How to impress your interviewers at Norton Rose Fulbright

This section provides advice on how to answer the questions that are likely to come up in your Norton Rose Fulbright training contract partner interview (which takes place on the assessment day).

Norton Rose Fulbright interview question: Why are you interested in Norton Rose Fulbright?



  • Talk about your interest in becoming a lawyer in general – this can form a very brief part of your answer, but you need to keep things specific to Norton Rose Fulbright.
  • Use clichéd phrases such as ‘Norton Rose Fulbright is one of the world’s largest law firms’ – this doesn’t tell the recruiters anything about you, except maybe that you haven’t done enough research.


  • Talk about the seats you will be expected to undertake and explain why they interest you. Why would a seat in banking and finance appeal to you? Do you have any previous experience in that area that sparked your interest? Or perhaps you’ve done vacation schemes at different kinds of law firms and those experiences have made you realise that you would be best suited to working at Norton Rose Fulbright. If so, how?
  • It’s a good idea to be enthusiastic about the international placement – Norton Rose Fulbright states that it expects trainees to consider this the ‘highlight’ of the training contract. Why do you want to work at an international law firm? Which aspects of international business interest you? Don’t just say ‘I am interested in other cultures’.
  • Think about Norton Rose Fulbright’s business principles: quality, integrity and unity. Why do these appeal to you? Why do you think you would fit in well with this sort of working environment?

Why do you want a career in law?


  • Be vague – an answer like ‘I want to be challenged’ is not quite enough, because you could find challenging jobs in any sector. You need to show that you’ve really thought about your career options.


Take on board that law is a form of business. Norton Rose Fulbright says it’s strong in the following areas of the economy:

  1. financial institutions
  2. energy
  3. infrastructure, mining and commodities
  4. transport
  5. technology and innovation
  6. pharmaceuticals and life sciences.

Refer to any recent legal cases you have researched that relate to any of the business areas. Explain why you would be interested in working on cases.

For example, many older medicines that are going off patent in the biggest round of drug patent expiries ever. So when GlaxoSmithKline looks like it is going to buy US biotech firm Human Genome Sciences for about $2.8 billion, it’s spending serious money to lock itself in to new medicinal growth areas and lock out competitors. What legal issues are relevant in such a potential deal? What skills and strengths are required? Why? Do you have those skills? If so, how have you acquired them?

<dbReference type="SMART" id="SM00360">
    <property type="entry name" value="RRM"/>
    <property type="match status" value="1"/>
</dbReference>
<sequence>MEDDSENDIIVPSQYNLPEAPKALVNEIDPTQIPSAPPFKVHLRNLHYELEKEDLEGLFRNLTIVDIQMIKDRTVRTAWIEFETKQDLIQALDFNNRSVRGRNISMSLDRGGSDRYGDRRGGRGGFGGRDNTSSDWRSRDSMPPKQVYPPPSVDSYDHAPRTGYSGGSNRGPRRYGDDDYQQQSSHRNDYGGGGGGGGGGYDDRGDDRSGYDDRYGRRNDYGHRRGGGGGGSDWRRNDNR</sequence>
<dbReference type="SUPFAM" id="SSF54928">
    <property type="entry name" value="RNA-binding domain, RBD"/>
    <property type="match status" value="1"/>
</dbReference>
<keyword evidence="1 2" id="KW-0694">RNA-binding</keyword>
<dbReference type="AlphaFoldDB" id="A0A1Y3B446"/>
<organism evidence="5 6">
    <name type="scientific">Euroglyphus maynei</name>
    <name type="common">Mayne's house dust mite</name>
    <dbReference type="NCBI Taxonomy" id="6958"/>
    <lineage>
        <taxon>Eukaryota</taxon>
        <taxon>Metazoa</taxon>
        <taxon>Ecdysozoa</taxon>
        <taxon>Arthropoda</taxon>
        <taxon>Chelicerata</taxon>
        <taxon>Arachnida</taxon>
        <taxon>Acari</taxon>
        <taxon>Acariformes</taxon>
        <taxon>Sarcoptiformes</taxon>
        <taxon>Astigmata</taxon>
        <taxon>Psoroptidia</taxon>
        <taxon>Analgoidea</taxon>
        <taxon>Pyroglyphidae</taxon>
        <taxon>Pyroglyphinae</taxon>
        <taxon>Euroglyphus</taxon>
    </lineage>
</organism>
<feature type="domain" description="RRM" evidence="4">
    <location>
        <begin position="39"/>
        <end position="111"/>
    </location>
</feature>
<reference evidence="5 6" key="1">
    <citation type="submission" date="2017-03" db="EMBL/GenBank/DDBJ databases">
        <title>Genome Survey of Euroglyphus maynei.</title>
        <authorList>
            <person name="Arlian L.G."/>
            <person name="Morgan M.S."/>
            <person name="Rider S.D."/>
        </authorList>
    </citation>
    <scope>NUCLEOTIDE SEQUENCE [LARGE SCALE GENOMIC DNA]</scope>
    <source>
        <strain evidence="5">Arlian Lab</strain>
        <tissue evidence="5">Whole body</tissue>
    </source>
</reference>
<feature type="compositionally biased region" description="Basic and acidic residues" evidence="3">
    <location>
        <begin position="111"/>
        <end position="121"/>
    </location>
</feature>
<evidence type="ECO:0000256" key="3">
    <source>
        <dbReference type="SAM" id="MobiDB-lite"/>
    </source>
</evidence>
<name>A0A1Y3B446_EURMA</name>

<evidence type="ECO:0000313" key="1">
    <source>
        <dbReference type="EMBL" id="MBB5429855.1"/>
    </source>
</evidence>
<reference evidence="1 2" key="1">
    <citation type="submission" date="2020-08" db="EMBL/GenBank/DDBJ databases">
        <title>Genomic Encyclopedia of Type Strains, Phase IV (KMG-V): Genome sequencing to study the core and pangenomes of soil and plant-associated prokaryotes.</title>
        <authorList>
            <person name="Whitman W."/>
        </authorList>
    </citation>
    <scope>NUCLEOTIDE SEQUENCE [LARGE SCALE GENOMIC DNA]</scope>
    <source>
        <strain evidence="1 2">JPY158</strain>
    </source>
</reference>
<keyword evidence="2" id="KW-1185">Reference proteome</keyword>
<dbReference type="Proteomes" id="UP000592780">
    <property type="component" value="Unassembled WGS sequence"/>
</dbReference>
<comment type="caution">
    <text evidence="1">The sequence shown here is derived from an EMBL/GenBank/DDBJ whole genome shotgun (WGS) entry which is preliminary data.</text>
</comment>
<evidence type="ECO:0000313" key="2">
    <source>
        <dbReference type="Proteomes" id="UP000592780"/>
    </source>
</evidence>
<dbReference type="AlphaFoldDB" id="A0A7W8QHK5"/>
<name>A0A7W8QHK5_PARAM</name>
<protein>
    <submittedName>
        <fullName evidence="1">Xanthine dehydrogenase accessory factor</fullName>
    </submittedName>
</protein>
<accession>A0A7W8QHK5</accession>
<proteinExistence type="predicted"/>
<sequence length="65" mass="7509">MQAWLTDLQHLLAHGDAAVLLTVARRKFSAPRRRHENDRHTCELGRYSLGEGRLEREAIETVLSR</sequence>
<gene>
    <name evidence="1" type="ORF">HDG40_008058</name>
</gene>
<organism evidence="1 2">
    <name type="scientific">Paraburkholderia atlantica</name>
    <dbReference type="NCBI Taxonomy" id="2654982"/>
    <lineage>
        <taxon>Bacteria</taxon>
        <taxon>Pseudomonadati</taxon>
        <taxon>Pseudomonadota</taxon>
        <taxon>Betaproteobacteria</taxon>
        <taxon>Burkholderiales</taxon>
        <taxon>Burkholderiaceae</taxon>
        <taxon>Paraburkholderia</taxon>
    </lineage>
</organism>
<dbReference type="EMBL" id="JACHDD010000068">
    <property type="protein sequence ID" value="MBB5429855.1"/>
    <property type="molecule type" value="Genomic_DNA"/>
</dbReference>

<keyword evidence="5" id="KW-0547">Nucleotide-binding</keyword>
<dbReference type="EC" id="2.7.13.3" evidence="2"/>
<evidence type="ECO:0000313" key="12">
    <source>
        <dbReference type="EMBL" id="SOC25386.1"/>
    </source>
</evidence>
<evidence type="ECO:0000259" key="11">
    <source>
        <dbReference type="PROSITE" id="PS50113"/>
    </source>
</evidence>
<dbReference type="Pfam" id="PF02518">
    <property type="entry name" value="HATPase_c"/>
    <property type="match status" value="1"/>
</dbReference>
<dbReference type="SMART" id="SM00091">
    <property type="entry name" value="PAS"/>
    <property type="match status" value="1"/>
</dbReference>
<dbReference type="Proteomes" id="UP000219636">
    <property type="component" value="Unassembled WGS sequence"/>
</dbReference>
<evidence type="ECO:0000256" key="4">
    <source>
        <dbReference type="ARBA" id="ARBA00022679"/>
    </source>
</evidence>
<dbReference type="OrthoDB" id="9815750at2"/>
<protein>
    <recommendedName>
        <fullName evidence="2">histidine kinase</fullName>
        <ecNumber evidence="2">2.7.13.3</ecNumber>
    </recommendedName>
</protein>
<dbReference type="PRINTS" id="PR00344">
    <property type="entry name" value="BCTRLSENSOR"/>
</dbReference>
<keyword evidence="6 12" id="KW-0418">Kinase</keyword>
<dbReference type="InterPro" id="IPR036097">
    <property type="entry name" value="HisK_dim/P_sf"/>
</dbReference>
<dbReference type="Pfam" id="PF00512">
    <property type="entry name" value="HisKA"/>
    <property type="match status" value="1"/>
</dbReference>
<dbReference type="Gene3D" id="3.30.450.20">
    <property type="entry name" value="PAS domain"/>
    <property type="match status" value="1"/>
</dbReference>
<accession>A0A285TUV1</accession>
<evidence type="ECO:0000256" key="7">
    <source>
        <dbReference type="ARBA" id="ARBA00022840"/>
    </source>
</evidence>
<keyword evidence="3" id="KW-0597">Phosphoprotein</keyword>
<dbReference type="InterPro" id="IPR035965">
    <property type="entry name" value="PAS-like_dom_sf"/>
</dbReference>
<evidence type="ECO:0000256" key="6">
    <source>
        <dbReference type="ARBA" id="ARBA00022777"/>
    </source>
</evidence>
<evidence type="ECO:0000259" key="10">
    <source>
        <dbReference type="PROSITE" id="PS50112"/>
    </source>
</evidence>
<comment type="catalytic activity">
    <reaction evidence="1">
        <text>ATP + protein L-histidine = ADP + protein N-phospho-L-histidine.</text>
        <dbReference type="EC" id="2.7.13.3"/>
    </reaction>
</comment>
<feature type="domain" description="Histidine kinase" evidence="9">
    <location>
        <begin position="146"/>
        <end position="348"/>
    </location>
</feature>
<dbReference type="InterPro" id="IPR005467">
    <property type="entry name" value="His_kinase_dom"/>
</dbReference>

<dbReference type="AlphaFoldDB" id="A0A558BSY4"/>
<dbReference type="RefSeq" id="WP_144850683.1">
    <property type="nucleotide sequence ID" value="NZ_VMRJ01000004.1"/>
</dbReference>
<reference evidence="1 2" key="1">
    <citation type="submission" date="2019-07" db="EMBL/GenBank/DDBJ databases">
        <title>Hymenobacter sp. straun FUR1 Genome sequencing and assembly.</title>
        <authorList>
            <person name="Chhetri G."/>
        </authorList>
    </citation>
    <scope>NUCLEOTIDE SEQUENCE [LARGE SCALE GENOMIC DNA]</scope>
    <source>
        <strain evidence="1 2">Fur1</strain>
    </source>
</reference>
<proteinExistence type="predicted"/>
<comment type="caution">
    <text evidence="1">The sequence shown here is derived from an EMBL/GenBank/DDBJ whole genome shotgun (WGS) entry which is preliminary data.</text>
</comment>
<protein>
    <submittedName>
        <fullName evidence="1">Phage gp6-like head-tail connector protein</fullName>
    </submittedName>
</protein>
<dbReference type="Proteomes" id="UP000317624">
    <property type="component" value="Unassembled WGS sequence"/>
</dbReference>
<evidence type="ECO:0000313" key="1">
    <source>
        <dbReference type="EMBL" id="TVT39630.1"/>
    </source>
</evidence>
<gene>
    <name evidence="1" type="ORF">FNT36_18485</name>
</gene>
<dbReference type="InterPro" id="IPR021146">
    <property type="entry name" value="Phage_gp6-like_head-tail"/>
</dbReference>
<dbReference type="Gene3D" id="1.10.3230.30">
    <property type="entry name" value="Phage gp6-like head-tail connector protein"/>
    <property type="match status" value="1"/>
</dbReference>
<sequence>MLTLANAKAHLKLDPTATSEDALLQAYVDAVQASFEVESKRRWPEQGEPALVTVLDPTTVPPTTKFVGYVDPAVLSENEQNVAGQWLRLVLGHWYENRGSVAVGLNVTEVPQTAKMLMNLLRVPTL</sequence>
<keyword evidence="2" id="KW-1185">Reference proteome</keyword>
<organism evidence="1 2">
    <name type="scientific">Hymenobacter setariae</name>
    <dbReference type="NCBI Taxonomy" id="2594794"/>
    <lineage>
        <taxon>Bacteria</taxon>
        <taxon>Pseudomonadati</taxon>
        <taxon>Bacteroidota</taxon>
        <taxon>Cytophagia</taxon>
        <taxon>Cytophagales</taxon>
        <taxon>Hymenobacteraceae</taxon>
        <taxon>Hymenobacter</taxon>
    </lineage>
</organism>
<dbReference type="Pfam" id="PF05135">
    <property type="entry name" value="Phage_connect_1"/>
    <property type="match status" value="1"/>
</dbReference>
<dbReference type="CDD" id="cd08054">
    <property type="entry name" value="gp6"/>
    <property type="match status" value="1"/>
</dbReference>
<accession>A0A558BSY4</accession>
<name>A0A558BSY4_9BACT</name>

You can mention any interest you have in doing pro bono work, but don’t make too much of this – Norton Rose Fulbright permits 14 hours of pro bono work during office hours per year, which not particularly high compared to some of its competitors.

Why are you a suitable employee for Norton Rose Fulbright?


  • Just list your skills – you need to demonstrate your suitability through specific examples.
  • Ramble on – you should loosely rehearse your answer to this question so that you’re able to say everything you need to say in a short space of time. Don’t over-rehearse, though: you should still sound natural.


  • It’s quite likely that you will already have covered this in answers to previous questions, but if this question does come up you should think of it as an opportunity to make a pitch for yourself. Norton Rose Fulbright's recruiters want to see that you’re persuasive.
  • Think about the skills that Norton Rose Fulbright looks for from candidates. Give examples of when you have demonstrated these skills, elaborating on experiences listed on your CV or application.
  • Refer to Norton Rose Fulbright’s business principles – when have you demonstrated unity, integrity and quality?
  • Think about the specific seats you will be doing and explain how you would be suited to these – for example, if you’re good at solving complex problems and dealing with numbers, you would likely do well on a seat in tax. If you have any language skills it’s a very good idea to highlight them – other languages are particularly useful given Norton Rose Fulbright’s ongoing global expansion. Don’t exaggerate your skill level though, as this may well be tested.
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